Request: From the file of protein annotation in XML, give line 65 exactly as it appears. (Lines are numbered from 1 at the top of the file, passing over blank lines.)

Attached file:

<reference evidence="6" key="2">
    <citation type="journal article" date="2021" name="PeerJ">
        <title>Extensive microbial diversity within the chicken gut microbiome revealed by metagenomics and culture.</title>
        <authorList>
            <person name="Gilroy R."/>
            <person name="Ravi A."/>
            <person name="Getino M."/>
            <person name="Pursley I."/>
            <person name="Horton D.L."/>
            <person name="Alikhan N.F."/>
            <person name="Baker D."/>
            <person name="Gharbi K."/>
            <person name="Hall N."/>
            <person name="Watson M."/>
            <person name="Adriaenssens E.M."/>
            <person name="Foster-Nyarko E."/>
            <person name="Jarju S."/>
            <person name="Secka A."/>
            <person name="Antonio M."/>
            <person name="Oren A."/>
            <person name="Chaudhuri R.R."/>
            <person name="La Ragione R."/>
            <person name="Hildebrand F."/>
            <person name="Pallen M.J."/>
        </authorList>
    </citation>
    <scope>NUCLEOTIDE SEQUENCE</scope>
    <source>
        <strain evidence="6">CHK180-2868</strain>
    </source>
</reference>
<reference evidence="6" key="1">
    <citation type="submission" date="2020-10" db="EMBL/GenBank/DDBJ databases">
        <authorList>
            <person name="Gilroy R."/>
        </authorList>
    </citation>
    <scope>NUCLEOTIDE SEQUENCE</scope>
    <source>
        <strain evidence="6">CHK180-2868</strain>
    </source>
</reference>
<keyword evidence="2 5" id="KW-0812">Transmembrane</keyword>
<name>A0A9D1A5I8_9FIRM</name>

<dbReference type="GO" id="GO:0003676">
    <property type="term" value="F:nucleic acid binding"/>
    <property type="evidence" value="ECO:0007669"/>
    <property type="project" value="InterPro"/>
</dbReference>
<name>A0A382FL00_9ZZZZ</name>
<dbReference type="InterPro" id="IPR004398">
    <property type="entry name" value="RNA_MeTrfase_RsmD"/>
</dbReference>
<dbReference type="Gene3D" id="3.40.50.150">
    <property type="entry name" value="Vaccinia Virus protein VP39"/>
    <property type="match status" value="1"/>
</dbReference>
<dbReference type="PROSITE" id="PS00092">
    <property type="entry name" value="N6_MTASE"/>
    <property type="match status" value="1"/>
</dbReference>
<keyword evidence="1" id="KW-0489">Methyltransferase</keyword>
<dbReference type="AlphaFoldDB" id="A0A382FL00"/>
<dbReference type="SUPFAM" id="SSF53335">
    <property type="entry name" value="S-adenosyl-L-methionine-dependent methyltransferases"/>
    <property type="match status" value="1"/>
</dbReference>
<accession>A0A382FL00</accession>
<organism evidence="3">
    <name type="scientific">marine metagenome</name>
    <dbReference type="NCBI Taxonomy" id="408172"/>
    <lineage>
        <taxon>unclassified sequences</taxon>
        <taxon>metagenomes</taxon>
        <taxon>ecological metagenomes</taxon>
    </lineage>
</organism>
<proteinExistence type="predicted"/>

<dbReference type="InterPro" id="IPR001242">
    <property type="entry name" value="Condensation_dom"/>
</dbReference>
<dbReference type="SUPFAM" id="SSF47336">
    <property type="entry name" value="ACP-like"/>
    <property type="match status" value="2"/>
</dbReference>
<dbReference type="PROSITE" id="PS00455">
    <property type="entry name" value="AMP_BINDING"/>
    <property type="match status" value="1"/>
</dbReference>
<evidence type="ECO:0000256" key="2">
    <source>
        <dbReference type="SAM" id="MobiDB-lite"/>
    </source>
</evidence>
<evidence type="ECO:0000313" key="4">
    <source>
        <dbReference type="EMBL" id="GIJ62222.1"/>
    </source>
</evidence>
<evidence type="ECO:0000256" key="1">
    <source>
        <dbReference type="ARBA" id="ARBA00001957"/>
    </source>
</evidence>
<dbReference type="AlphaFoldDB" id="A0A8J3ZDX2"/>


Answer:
    <property type="entry name" value="S-adenosyl-L-methionine-dependent methyltransferases"/>